By: Emma Rider
I started going on mission trips because I was the little sister who always tagged along with her older brothers. This was before I realized that I had a heart for serving others. I have come to realize a lot since 2008, when I went on my first mission trip to just visit my brother, Nathan, who was working at WaterStep (www.waterstep.org).
WaterStep is a nonprofit organization committed to saving lives at risk from waterborne illness anywhere in the world. A couple of years later on another mission trip with WaterStep, I heard about the world water crisis. Startling statistics such as “a child dies every 15 seconds due to water borne illnesses” and “when adults are added to this number it’s like a 747 plane crashing every half an hour and every person on the plane dying” got my attention. These statistics are what started the conversation with WaterStep about how I could help.
WaterStep told me that one of their major forms of fundraising was collecting shoes. Funds are raised by selling the shoes to recyclers or exporters. The money is used for manufacturing water chlorinators and training ordinary people, like you and me, to install these chlorinators in third world countries. This is when I decided to go back to Delaware and do something.
I set a goal of collecting 4,000 pairs of shoes, which at the time was enough for one chlorinator. At that point it seemed like a hefty goal, maybe even unrealistic for a thirteen year old girl. But I was constantly encouraged by my family, friends, WaterStep, and my favorite Bible verse, 1Timothy 4:12 “Don’t let anyone look down on you because you are young, but set an example for the believers in speech, in life, in love, in faith, and in purity.”
Here we are two and a half years later and over 60,000 pairs of shoes have been sent to WaterStep, this is the equivalent of about $30,000. WaterStep appreciated my work and allowed me to choose a missionary to receive the gift of a chlorinator. Since I had already formed a relationship with Philip, a native Kenyan who runs Grace Outreach Mission, a church, and an orphanage in partnership with Harvesters International, my family and church decided that it was time for a mission trip.
The big realization happened when our flight landed in Nairobi, a few days after Christmas in 2012. Philip greeted me with a hug and whispered in my ear “Emma… Welcome home.” Though I had never been to Kenya, I was made to feel like we had been best friends since birth.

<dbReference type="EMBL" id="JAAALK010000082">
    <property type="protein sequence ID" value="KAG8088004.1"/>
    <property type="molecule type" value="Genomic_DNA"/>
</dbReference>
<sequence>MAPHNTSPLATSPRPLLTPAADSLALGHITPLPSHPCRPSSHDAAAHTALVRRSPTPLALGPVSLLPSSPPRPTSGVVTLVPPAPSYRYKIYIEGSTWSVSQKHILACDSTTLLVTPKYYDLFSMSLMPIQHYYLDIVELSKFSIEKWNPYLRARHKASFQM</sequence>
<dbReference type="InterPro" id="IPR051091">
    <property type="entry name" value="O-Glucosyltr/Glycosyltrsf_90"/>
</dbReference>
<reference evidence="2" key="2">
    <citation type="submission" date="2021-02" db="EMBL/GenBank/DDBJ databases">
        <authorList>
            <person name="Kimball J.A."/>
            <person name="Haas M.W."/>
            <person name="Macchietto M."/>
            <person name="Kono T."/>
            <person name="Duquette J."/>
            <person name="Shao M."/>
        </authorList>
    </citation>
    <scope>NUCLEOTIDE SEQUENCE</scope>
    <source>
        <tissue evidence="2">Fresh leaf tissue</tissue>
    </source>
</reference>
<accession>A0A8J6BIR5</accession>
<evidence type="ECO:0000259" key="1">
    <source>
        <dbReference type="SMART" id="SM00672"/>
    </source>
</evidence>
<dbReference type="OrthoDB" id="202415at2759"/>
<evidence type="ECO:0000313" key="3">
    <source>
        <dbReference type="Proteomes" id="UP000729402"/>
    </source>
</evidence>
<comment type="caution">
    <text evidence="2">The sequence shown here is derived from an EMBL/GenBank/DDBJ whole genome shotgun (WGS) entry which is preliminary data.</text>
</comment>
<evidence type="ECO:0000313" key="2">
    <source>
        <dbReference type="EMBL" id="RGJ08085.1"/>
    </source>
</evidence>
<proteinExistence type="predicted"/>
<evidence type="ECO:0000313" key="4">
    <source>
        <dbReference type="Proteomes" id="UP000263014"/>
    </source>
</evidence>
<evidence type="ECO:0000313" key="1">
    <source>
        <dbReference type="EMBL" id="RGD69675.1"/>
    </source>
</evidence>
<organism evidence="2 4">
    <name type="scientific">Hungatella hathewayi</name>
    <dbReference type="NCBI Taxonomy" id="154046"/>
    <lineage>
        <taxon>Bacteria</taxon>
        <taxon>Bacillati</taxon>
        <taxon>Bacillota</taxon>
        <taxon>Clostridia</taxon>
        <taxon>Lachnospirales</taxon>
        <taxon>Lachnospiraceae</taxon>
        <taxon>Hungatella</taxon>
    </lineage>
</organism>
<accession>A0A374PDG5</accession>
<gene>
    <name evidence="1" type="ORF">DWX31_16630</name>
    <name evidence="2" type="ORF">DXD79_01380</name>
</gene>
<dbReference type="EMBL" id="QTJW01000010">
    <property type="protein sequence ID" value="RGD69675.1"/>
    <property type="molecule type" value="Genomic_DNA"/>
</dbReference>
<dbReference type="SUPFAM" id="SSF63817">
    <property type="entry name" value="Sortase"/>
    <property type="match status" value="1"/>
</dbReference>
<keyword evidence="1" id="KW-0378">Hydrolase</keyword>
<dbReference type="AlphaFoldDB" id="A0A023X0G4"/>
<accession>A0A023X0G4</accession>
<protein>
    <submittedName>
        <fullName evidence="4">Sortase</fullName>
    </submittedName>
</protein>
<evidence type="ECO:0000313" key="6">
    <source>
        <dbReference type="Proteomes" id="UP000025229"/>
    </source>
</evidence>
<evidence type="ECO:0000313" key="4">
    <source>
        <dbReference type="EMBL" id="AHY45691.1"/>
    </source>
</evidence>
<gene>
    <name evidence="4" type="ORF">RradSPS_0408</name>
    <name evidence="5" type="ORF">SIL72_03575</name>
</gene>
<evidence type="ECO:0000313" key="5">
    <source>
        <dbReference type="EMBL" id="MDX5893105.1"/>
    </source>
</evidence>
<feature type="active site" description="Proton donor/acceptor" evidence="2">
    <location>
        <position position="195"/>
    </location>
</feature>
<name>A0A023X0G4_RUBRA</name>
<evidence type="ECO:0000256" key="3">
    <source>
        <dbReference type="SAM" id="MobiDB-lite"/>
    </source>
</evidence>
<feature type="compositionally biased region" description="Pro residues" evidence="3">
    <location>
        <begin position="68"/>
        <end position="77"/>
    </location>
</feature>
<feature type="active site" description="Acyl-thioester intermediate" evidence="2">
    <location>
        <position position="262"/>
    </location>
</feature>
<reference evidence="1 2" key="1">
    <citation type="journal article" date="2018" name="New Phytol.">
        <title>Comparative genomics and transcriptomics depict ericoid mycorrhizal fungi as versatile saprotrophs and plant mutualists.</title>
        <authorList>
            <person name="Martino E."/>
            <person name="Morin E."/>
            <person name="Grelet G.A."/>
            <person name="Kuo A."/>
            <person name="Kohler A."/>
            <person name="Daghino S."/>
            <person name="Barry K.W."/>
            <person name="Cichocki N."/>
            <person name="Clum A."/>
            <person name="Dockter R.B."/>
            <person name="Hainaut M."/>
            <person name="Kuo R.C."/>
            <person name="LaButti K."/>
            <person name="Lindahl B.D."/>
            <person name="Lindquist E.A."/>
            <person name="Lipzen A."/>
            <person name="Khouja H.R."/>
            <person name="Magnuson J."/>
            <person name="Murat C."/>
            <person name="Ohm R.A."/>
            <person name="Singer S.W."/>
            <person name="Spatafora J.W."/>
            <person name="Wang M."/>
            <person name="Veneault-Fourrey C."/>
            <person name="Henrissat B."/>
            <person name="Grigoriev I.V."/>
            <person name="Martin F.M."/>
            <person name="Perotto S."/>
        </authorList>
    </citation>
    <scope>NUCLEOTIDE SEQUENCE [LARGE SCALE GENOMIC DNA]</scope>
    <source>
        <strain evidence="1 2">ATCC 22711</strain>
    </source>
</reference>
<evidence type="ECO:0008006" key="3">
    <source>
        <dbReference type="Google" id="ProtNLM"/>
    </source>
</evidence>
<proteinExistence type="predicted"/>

One night after dinner while we were waiting for the chlorinator to finish its cycle, we decided to have some praise and worship in the courtyard. Immediately, Grace, one of the orphans that I had become close with, came up to me, put her arm around me and her worry-free smile that looked up at me was larger than ever. I was so touched to know that she trusted me. If there was any question she wouldn’t have come near me… those kids could read us like a book.
Later when we were all still hanging around outside and Grace was still leaning up against my chest, Tina, a daughter of one of the ladies cooking for us wanted me to hold her. I felt as though I was at home, that I fit in perfectly with those two Africans that were nestled by my sides. We were content and felt loved by each other without even speaking a word.
I had gone with the intentions of bringing clean water to an orphanage, but God was using me in bigger ways than I could have ever imagined. As the week progressed we taught the women and children about health and hygiene and we used our training from WaterStep to install the water chlorinators. It was exciting to hear all of the women teaching others what we had passed onto them. I was humbled as the African men approached me, an American teenage girl, with technical questions about the chlorinator. They were listening, our words were important to them, and they were praising God with every new piece of information they gained. Through their actions I was learning about how God can empower a whole community, whether in Delaware or Kenya, when just one person is willing to say “yes.”